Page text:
You know how it goes — you briefly forget you’re in public and say something thoughtless about, say, a grieving family or skolling beer, and you need to draw a line under your mistake and move on. How do you do it? We’re genuinely asking, because this week gave us nothing but examples of how to ensure people just keep on talking about you and your gaffe:
Trevor Ruthenberg “I’m sorry (but I didn’t do it)”
Ruthenberg, the LNP candidate for the eccentric-laden Longman byelection, got into hot water for the claim — on his parliamentary website — that he had an Australian Service Medal (which recognises distinguished overseas military service), rather the more common (and in his case far more accurate) Australian Defence Medal (which recognises four years of service). He gave a pretty full apology, albeit adamant he made an error rather than a misrepresentation:
I apologise to the prime minister, this is not the kind of front-page news the prime minister wants to see. I unreservedly apologise to the defence community. I tell cadets when you make a mistake you put your hand up and you own the mistake. I’ve never worn the Australian Service Medal, I’ve never claimed I’ve been eligible for the medal.
Except for the personal website were the same claim was made for many years …
Greg Thomson: “The only thing I’m sorry for is being fun and popular”
Former Sky News and Fox Sports presenter Greg Thomson (he resigned yesterday) was suspended when footage emerged of him shouting and swearing at the audience while MC-ing a charity event, before offering everyone the chance to “skol a drink with Greggo” — an offer the audience was happy to decline, as it happens.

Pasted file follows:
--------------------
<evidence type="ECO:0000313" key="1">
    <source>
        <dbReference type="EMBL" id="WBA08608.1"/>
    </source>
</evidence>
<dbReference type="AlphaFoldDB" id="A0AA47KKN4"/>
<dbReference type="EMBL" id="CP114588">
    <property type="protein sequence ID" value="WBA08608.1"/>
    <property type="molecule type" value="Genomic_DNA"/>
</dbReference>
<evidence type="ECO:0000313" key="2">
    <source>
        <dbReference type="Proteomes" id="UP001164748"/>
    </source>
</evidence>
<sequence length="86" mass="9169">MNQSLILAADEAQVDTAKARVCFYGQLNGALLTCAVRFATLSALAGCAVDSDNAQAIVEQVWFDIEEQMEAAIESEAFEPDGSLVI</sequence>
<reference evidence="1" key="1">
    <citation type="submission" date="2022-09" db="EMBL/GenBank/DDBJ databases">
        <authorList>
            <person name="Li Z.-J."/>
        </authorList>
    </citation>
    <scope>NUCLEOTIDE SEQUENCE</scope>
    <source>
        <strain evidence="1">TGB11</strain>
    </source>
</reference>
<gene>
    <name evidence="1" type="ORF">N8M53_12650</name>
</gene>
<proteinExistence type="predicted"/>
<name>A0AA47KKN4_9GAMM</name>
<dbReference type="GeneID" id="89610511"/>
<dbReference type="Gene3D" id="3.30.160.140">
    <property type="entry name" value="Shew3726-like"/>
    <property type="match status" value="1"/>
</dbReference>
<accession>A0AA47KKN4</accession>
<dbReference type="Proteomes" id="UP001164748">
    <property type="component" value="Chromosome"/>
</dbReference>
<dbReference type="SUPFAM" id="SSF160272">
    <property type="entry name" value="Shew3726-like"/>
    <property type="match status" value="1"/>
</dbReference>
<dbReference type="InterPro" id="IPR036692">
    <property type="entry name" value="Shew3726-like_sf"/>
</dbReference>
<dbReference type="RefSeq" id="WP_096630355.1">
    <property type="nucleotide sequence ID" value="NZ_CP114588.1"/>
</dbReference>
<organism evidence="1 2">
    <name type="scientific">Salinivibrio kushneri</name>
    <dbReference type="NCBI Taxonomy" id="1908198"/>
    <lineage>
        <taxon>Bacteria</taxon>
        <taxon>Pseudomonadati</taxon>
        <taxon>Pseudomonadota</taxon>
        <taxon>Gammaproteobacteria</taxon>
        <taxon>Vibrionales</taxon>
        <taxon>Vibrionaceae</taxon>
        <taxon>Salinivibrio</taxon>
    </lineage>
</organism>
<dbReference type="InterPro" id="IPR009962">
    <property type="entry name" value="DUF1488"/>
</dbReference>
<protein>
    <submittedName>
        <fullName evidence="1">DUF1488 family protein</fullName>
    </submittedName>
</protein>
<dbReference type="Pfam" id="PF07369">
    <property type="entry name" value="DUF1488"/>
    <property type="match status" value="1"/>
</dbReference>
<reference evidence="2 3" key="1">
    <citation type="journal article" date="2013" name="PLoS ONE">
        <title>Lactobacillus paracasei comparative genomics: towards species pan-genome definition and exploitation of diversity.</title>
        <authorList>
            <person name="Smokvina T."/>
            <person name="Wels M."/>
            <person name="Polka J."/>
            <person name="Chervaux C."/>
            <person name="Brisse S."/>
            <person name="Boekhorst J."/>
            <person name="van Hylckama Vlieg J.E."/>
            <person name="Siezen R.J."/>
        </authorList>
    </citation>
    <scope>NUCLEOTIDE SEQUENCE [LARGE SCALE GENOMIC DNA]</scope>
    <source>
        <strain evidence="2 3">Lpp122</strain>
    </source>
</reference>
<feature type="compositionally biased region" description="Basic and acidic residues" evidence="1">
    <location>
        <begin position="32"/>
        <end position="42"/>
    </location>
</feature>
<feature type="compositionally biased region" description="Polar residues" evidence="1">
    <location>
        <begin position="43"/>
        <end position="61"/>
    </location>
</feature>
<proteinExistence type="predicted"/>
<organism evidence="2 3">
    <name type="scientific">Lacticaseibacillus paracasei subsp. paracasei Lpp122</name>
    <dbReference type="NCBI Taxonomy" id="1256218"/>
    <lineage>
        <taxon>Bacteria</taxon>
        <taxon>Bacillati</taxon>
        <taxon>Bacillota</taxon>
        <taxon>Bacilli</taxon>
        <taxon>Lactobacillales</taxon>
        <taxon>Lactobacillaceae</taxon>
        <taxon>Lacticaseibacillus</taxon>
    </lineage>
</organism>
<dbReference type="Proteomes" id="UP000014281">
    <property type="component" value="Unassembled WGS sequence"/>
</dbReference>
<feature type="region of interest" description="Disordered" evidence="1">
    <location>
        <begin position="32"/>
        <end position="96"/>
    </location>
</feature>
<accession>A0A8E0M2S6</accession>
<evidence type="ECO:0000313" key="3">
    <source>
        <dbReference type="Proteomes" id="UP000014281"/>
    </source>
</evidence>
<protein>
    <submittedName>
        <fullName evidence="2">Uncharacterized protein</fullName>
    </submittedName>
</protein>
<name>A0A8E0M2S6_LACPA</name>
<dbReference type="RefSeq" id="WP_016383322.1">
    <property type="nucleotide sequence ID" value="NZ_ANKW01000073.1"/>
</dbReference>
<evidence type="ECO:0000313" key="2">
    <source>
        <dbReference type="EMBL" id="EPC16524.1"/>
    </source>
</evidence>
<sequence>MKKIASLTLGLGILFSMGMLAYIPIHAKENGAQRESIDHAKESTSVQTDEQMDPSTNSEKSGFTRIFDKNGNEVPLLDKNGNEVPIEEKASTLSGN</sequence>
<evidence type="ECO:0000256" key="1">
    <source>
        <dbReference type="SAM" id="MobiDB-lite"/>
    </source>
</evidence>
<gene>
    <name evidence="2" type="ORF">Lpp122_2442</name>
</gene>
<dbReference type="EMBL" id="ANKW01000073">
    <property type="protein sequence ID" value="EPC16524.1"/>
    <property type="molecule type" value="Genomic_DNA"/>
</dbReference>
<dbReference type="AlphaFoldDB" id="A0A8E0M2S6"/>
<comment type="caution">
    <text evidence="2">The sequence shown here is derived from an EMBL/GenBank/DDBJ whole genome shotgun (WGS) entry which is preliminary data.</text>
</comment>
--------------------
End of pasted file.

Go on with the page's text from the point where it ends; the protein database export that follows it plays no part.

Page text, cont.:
The next day he was asked for comment and gave a masterclass in not apologising:
It was a difficult, noisy crowd who had no doubt enjoyed a long lunch prior to the event commencing. I’m a fun, popular, off-script MC and received positive feedback and a lot of sympathy from members of the 500-strong crowd who agreed the behaviour of so many others was quite appalling. I certainly have nothing to be sorry about.
Craig Kelly: “If …”
Liberal backbencher Kelly managed to unite both friend and foe in condemnation this week. After the father of three victims of the MH17 disaster attacked US President Donald Trump’s servile performance at the Helsinki summit with Russian President Vladimir Putin, Kelly told Sky “nothing is going to bring those three kids back” and, as such, Russia’s involvement in the shooting down of the place ought to be “looked over” for the sake of good international relations.
Kelly’s eventual apology made it clear that wasn’t his fault — it was all those opportunists who took his quotes out of context by printing them in full: “… what a disappointment that people have taken my comments and actually taken advantage for political reasons to blow them up and have caused additional pain to those families.”
This followed the all time classic of the non-apology genre (and discarded Kipling verse) “If my comments were taken out of context and have been blown up I certainly apologise to everyone”.